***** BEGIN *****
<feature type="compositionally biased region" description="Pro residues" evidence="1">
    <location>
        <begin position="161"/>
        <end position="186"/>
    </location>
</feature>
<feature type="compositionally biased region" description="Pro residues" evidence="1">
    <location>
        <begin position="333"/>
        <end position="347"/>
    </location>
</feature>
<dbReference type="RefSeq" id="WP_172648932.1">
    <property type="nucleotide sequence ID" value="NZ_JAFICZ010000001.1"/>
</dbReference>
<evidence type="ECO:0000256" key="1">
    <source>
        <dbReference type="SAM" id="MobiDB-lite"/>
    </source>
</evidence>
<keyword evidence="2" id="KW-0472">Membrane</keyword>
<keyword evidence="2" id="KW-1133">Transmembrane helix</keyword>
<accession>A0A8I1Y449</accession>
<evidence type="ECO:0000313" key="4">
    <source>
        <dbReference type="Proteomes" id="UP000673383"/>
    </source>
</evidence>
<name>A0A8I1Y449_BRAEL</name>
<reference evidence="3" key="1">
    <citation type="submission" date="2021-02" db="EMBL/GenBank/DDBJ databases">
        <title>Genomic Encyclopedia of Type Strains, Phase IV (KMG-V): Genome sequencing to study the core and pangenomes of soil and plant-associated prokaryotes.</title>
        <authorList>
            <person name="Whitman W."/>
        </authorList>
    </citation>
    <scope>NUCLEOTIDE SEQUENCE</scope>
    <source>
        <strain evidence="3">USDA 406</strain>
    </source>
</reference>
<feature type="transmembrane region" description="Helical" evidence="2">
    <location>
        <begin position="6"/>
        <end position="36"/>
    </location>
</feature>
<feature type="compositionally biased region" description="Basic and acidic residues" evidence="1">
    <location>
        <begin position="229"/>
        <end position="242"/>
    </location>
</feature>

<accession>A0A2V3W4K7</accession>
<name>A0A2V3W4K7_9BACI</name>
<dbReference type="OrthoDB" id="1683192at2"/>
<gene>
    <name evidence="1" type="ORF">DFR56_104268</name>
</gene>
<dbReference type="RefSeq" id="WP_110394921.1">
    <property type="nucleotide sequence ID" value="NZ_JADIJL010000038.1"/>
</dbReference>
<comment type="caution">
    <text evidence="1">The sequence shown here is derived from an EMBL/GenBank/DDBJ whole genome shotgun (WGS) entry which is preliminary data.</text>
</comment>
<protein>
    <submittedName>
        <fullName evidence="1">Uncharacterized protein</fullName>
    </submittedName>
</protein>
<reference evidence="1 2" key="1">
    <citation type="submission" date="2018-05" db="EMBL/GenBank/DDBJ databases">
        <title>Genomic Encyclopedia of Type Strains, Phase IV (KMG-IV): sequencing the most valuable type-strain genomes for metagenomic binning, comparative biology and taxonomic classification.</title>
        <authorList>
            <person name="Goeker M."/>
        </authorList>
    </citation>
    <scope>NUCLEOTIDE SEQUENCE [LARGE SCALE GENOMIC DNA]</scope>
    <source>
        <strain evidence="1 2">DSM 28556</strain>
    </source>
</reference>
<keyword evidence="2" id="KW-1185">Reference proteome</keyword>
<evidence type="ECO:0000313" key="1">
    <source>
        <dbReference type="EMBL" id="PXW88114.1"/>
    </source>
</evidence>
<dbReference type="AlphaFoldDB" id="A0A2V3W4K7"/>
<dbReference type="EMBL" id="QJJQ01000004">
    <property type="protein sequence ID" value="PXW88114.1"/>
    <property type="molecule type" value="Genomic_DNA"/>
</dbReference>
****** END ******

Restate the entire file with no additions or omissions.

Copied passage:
<feature type="compositionally biased region" description="Pro residues" evidence="1">
    <location>
        <begin position="161"/>
        <end position="186"/>
    </location>
</feature>
<feature type="compositionally biased region" description="Pro residues" evidence="1">
    <location>
        <begin position="333"/>
        <end position="347"/>
    </location>
</feature>
<dbReference type="RefSeq" id="WP_172648932.1">
    <property type="nucleotide sequence ID" value="NZ_JAFICZ010000001.1"/>
</dbReference>
<evidence type="ECO:0000256" key="1">
    <source>
        <dbReference type="SAM" id="MobiDB-lite"/>
    </source>
</evidence>
<keyword evidence="2" id="KW-0472">Membrane</keyword>
<keyword evidence="2" id="KW-1133">Transmembrane helix</keyword>
<accession>A0A8I1Y449</accession>
<evidence type="ECO:0000313" key="4">
    <source>
        <dbReference type="Proteomes" id="UP000673383"/>
    </source>
</evidence>
<name>A0A8I1Y449_BRAEL</name>
<reference evidence="3" key="1">
    <citation type="submission" date="2021-02" db="EMBL/GenBank/DDBJ databases">
        <title>Genomic Encyclopedia of Type Strains, Phase IV (KMG-V): Genome sequencing to study the core and pangenomes of soil and plant-associated prokaryotes.</title>
        <authorList>
            <person name="Whitman W."/>
        </authorList>
    </citation>
    <scope>NUCLEOTIDE SEQUENCE</scope>
    <source>
        <strain evidence="3">USDA 406</strain>
    </source>
</reference>
<feature type="transmembrane region" description="Helical" evidence="2">
    <location>
        <begin position="6"/>
        <end position="36"/>
    </location>
</feature>
<feature type="compositionally biased region" description="Basic and acidic residues" evidence="1">
    <location>
        <begin position="229"/>
        <end position="242"/>
    </location>
</feature>

<accession>A0A2V3W4K7</accession>
<name>A0A2V3W4K7_9BACI</name>
<dbReference type="OrthoDB" id="1683192at2"/>
<gene>
    <name evidence="1" type="ORF">DFR56_104268</name>
</gene>
<dbReference type="RefSeq" id="WP_110394921.1">
    <property type="nucleotide sequence ID" value="NZ_JADIJL010000038.1"/>
</dbReference>
<comment type="caution">
    <text evidence="1">The sequence shown here is derived from an EMBL/GenBank/DDBJ whole genome shotgun (WGS) entry which is preliminary data.</text>
</comment>
<protein>
    <submittedName>
        <fullName evidence="1">Uncharacterized protein</fullName>
    </submittedName>
</protein>
<reference evidence="1 2" key="1">
    <citation type="submission" date="2018-05" db="EMBL/GenBank/DDBJ databases">
        <title>Genomic Encyclopedia of Type Strains, Phase IV (KMG-IV): sequencing the most valuable type-strain genomes for metagenomic binning, comparative biology and taxonomic classification.</title>
        <authorList>
            <person name="Goeker M."/>
        </authorList>
    </citation>
    <scope>NUCLEOTIDE SEQUENCE [LARGE SCALE GENOMIC DNA]</scope>
    <source>
        <strain evidence="1 2">DSM 28556</strain>
    </source>
</reference>
<keyword evidence="2" id="KW-1185">Reference proteome</keyword>
<evidence type="ECO:0000313" key="1">
    <source>
        <dbReference type="EMBL" id="PXW88114.1"/>
    </source>
</evidence>
<dbReference type="AlphaFoldDB" id="A0A2V3W4K7"/>
<dbReference type="EMBL" id="QJJQ01000004">
    <property type="protein sequence ID" value="PXW88114.1"/>
    <property type="molecule type" value="Genomic_DNA"/>
</dbReference>